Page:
Supply chain management 'can help cut hospital costs'
Dubai, January 5, 2012
Successful hospital supply chain management (SCM) will can help alleviate the rising hospital costs, while helping to improve patient care, experts from Booz & Company revealed.
“In the Mena region, healthcare accounted for 3 to 5 percent of GDP in 2008 and has been rising rapidly at an average annual rate of approximately 15 percent since 2005. The region’s healthcare systems, like many others around the world, has so far been unable to develop a successful formula for providing high-quality, universally accessible healthcare at a cost that is sustainable over the long-term,” said Jad Bitar, a principal with Booz &Company.
SCM is the capability to execute broad functions - from planning to working capital management - that are involved in obtaining any product or service that hospital staff needs to care for a patient.
Implementing SCM can help to contain costs while improving care; in hospitals, it covers medical and non-medical items as well as operational and capital expenditures.
“Hospital administrators strive to improve operations in their facilities because of the far-reaching, broadly positive impact it can have. Administrators should look first to streamline and optimise their hospital’s supply chain, which accounts for between 20 to 30 percent of a hospital’s budget,” said Gaby Chahine, partner with Booz & Company. “Hospital SCM typically goes through three stages of maturity – foundation model, optimisation model, and transformation model - and even in mature markets; few hospitals have made significant progress toward the most advanced level.”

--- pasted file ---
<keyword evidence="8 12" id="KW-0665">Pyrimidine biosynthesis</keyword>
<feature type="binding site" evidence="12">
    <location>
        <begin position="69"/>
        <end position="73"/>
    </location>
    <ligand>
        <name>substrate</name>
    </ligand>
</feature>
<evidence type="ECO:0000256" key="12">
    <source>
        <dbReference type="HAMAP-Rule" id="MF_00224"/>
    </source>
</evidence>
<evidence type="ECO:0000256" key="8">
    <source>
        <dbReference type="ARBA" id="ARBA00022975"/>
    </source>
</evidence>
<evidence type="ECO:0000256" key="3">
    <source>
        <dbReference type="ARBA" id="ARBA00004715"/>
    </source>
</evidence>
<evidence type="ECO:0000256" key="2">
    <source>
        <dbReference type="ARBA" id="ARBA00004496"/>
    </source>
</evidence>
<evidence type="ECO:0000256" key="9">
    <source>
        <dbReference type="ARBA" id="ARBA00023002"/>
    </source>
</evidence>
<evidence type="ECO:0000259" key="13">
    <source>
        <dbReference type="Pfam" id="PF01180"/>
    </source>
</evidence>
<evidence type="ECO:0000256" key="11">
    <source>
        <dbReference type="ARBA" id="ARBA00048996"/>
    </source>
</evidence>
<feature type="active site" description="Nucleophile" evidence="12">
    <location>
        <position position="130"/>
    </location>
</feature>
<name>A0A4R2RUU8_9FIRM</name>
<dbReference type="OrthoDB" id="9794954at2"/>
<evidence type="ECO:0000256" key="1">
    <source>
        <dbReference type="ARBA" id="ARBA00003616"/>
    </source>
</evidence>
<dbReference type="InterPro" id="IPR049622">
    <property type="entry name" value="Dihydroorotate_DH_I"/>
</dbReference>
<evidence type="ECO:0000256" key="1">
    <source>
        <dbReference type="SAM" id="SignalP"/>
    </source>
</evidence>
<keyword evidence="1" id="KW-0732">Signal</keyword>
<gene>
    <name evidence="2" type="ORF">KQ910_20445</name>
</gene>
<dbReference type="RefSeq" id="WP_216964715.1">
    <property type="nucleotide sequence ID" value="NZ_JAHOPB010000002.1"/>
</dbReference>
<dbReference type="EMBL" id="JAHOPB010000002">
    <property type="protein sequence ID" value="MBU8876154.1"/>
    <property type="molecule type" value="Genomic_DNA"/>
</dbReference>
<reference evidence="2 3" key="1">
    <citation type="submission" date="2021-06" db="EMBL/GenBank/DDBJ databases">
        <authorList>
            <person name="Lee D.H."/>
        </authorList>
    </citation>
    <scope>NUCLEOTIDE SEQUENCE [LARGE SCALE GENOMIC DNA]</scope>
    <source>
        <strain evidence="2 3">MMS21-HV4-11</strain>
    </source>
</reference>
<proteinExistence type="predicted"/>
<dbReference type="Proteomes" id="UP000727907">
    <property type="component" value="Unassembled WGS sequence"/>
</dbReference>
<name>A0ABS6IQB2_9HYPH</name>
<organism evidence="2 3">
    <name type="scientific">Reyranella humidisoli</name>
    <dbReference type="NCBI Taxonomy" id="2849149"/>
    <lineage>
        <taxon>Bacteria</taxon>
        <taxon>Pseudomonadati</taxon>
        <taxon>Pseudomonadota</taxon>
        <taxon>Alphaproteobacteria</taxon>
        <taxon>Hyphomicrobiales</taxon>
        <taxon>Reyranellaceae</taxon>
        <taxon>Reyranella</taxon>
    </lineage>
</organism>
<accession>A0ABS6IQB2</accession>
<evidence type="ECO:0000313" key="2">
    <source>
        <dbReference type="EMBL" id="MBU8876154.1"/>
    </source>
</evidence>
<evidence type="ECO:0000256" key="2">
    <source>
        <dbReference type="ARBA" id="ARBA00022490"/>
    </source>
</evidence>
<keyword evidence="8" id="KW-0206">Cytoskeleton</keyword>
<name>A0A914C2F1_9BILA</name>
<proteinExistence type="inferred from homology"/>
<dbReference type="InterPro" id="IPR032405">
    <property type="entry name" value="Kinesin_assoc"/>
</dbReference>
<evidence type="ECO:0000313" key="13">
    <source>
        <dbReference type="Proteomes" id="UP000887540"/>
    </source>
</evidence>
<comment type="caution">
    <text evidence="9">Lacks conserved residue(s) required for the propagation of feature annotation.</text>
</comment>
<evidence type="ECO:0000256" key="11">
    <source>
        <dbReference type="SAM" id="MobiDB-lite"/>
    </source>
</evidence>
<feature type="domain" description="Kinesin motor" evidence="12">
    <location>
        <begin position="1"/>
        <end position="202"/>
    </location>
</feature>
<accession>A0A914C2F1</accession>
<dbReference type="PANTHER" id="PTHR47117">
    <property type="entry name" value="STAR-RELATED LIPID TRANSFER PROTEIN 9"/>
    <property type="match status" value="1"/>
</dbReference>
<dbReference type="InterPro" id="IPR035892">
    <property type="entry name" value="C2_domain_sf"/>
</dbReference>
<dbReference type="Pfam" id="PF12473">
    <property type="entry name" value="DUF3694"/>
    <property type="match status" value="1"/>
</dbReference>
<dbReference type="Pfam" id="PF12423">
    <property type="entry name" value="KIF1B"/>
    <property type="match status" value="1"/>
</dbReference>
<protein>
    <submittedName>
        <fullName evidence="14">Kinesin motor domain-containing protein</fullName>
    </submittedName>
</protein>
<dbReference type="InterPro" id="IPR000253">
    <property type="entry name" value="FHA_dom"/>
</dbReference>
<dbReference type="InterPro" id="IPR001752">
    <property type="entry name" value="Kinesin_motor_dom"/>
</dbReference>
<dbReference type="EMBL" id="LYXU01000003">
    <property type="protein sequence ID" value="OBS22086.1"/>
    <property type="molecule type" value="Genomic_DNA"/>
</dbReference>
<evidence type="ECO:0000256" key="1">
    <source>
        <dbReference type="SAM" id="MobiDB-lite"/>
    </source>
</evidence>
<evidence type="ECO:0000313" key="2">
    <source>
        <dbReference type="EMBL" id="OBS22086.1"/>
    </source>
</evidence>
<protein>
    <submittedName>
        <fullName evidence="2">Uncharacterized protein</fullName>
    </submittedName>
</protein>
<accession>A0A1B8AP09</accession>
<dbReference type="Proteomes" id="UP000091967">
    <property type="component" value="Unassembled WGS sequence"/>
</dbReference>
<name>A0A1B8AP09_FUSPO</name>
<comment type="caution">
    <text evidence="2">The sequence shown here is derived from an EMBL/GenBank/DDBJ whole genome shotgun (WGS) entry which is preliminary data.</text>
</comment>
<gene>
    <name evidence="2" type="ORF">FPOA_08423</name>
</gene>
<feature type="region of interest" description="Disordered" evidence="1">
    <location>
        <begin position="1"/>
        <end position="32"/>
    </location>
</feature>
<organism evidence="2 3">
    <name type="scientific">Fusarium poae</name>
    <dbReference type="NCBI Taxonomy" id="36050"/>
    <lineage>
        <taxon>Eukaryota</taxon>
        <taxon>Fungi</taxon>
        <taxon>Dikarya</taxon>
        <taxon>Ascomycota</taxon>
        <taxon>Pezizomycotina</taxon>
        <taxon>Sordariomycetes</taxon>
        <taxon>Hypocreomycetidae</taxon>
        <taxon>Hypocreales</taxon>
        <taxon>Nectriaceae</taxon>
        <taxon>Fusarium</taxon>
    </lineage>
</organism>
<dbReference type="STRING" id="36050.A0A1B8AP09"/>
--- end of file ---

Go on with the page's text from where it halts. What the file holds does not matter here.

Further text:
“Most hospitals worldwide still operate under the foundation model, in which the function is essentially a service provider. As the costs of healthcare continue to increase, many hospitals can revamp their SCMs into a more strategic and dynamic collaborative endeavour - one that could help them control costs and enable them to serve their patients better. Learning that achieving efficient delivery of services and increasing the quality of care are not mutually exclusive can be a strong regional catalyst for supply chain transformation,” he said.
Hospitals eager to transform their SCM will have to embark on a capabilities-building mission, ensuring that workers have strategic SCM skill sets, clearly defining strategies, creating a strong governance model, integrating processes, and ensuring availability and robustness of data.
He said transforming a hospital SCM mandates a change in thinking as well as practices as hospitals become lean and efficient, while improving their overall hospital operations, forging long-term partnerships with suppliers with whom they can collaborate closely to deliver value year in and year out, and ensuring better outcomes for patients. – TradeArabia News Service